Trastevere is the kind of neighborhood that every travel photographer dreams of–think of buildings splashed in warm colors and adorned with laundry drying in the Roman sun, ivy snaking from window to window, and bicycles propped against textured ochre walls. However, picturesque backdrops and photo ops didn’t lure me into this not-so-secret Roman neighborhood. As with many things on this trip to Rome, my plans were based around food.
Where To Eat in Trastevere
Having drooled through Anthony Bourdain’s episode in Rome weeks prior to my visit, I knew that I’d be making a stop at Trastevere’s Roma Sparita to try their Cacio e Pepe; a simple Roman pasta dish, tossed with a generous dusting of Pecorino cheese, butter and cracked black pepper. It was creamy, peppery and surprisingly complex for being such a minimalist dish. As if it weren’t good enough alone, at Roma Sparita, they serve it in a Parmesan bowl. I’m still dreaming about this meal and will compare every future pasta dish to this. I already know they won’t live up to this–it was just that ridiculously good!
If you find yourself at Cacio e Pepe, do yourself a favor and also order the fresh mozzarella. Thank me later.
What To Do in Trastevere
The only site I saw in Trastevere, aside from exploring lots of side-streets and hidden plazas, was the Church of Santa Maria. It’s a difficult feat to go to Rome and not step inside the more than 900 churches(!) in the city. While I did see the inside of a handful of churches during this trip, including the Vatican, this church was my favorite. Built in 221, the Church of Santa Maria is said to be one of Rome’s oldest and is filled with ornate 12th and 13th Century mosaics inside. After traveling through Europe, seeing church after church can seem repetitive, and they all start to look the same– but this church was exceptionally beautiful.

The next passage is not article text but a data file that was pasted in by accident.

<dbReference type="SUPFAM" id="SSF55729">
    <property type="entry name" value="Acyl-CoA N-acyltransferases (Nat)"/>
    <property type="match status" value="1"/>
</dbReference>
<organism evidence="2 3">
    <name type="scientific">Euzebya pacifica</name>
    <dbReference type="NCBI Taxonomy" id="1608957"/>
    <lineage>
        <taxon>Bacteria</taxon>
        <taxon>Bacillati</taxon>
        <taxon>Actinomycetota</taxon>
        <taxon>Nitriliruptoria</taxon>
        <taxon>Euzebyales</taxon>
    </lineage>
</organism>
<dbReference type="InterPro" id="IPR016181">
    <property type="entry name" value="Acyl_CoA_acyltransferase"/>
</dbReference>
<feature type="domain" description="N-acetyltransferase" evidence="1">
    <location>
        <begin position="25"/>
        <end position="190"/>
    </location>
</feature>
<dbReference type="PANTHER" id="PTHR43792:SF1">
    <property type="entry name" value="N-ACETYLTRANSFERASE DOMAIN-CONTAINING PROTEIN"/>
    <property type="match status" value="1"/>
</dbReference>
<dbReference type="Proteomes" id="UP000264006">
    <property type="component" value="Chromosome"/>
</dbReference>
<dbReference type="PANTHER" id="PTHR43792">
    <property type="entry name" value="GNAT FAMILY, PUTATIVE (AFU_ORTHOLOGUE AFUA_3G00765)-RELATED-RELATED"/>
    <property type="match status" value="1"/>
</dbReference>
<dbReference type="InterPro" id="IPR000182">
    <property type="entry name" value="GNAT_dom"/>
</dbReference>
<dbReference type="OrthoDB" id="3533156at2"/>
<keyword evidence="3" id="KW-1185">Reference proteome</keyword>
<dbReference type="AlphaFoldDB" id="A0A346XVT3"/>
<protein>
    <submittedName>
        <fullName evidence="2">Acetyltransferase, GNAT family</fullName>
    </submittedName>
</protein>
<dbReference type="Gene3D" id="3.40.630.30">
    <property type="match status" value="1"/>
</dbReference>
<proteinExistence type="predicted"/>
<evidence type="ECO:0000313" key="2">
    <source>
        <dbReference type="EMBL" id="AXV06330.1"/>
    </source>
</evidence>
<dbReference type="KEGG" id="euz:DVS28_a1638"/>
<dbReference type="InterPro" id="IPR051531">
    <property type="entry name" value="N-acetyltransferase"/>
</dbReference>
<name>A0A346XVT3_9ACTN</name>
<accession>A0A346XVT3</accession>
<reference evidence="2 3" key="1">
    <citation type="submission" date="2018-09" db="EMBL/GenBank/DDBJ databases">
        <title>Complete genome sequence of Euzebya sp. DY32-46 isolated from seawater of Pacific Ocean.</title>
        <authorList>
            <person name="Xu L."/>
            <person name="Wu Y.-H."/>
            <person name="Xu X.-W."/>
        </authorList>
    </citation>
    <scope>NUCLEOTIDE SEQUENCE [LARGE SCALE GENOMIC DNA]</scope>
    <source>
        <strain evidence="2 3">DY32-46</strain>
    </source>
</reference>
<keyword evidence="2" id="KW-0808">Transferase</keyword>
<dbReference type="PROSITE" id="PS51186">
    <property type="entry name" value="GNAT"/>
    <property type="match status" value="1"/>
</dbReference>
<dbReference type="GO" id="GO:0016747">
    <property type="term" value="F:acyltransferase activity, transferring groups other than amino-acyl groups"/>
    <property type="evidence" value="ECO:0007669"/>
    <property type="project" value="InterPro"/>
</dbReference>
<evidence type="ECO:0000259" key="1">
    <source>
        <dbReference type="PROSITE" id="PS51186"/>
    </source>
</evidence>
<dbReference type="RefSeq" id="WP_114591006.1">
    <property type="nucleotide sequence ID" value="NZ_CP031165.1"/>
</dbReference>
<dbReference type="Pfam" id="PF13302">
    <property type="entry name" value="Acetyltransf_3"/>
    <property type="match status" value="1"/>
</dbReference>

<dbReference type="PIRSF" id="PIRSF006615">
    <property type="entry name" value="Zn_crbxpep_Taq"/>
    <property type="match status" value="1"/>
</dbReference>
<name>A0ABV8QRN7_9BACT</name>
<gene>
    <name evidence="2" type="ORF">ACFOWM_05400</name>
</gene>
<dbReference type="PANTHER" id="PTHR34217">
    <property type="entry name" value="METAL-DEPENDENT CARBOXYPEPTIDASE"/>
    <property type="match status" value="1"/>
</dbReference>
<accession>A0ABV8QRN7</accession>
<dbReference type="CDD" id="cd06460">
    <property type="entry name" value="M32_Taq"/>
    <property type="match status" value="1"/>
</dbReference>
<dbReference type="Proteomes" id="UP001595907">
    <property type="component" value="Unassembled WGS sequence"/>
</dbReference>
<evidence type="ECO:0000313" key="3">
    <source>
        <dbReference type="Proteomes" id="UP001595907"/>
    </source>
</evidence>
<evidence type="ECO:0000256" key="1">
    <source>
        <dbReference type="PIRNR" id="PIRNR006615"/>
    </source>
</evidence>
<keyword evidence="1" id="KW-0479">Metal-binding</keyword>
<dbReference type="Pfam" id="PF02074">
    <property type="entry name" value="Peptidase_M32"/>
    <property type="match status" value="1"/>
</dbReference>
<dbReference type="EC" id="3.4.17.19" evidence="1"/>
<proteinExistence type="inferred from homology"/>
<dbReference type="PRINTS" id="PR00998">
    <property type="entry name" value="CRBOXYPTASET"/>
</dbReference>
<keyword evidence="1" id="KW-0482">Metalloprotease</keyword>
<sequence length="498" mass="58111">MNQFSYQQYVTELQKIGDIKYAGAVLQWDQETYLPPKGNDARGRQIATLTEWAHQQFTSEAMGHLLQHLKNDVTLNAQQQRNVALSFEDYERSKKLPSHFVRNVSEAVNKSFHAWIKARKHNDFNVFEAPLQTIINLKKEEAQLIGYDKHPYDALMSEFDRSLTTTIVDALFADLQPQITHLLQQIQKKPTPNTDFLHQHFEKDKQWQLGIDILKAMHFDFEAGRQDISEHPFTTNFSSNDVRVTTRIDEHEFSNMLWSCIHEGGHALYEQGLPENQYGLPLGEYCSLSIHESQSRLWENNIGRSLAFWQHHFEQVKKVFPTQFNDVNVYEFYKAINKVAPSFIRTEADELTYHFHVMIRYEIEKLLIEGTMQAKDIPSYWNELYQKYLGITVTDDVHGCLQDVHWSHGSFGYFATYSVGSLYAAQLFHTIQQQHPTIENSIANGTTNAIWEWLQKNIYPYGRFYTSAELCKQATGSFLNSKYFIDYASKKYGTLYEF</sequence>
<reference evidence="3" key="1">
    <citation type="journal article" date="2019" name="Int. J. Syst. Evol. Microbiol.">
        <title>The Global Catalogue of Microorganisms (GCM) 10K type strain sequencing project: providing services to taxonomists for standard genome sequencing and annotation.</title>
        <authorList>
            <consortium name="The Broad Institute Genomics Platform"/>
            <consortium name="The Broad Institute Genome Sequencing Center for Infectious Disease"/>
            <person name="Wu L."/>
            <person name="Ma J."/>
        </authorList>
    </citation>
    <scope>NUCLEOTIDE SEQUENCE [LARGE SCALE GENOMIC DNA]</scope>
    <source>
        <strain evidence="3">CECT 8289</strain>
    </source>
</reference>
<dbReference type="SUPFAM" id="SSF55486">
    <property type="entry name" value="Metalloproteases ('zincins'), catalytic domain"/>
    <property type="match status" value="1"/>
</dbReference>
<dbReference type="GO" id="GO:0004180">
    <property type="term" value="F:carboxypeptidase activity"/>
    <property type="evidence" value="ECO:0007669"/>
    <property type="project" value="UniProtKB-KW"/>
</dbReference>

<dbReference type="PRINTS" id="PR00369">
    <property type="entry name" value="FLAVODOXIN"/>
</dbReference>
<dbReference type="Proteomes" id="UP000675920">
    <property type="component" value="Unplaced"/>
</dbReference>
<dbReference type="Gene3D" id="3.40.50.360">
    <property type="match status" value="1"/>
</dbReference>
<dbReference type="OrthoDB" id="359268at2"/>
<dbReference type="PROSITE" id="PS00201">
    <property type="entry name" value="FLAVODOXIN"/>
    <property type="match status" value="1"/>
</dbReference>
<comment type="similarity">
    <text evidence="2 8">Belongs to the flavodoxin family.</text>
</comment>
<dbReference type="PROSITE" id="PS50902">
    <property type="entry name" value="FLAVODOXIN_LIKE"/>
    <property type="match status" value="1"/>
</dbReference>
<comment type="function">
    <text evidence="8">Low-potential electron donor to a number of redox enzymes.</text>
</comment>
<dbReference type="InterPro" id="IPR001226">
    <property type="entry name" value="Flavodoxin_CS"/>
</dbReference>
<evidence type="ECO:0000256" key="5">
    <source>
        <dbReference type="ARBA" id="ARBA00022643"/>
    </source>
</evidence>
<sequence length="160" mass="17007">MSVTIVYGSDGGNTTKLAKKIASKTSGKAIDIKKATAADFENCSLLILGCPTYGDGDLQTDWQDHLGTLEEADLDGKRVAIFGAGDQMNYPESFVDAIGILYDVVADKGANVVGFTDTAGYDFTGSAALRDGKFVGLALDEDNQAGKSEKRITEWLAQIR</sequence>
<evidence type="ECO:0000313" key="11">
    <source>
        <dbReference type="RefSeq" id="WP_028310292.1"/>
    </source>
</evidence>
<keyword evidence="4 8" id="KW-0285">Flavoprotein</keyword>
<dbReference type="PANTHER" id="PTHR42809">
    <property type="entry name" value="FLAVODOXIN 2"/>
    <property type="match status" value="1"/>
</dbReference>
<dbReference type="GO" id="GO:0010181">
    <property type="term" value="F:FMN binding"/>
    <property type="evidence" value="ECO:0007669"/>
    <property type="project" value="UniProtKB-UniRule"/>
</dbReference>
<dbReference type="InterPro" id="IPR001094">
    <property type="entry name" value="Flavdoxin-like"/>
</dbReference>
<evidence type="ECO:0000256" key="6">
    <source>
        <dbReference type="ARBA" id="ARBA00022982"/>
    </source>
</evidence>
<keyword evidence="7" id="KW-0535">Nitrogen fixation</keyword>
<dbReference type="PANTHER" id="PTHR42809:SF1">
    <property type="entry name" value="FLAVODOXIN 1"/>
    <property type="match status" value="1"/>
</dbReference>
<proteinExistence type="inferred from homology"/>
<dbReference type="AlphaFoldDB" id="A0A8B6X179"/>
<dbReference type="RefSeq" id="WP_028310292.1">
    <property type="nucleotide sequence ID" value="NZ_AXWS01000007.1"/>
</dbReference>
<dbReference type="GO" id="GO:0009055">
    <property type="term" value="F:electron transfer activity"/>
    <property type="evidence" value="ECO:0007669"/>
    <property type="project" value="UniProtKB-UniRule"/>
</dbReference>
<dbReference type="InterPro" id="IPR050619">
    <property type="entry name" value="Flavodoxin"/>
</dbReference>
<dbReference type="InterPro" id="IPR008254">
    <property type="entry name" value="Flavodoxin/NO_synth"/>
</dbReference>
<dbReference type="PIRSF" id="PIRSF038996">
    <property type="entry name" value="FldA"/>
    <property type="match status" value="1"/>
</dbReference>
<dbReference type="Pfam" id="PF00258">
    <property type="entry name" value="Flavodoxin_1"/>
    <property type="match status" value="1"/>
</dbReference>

The Spirit of Trastevere
Stumbling upon Trastevere felt like finding a small town in the midst of the chaotic sprawl that is Rome. As soon as you cross the Tiber River, you feel like you’re in a pocket of Rome that hasn’t changed much over the
years centuries. Its original character is still found in its open plazas, cobblestone streets and medieval buildings. Unfortunately, (depending on how you look at it) tourism has started to seep in–there are restaurants with menus in English/French/German/etc., and I definitely wasn’t the only tourist around–even though it was February. But, it was a nice escape from the big crowds in the center of Rome and well worth carving out some hours in your itinerary to explore.
So explore I did. This is what I saw:
Which photo of Trastevere is your favorite?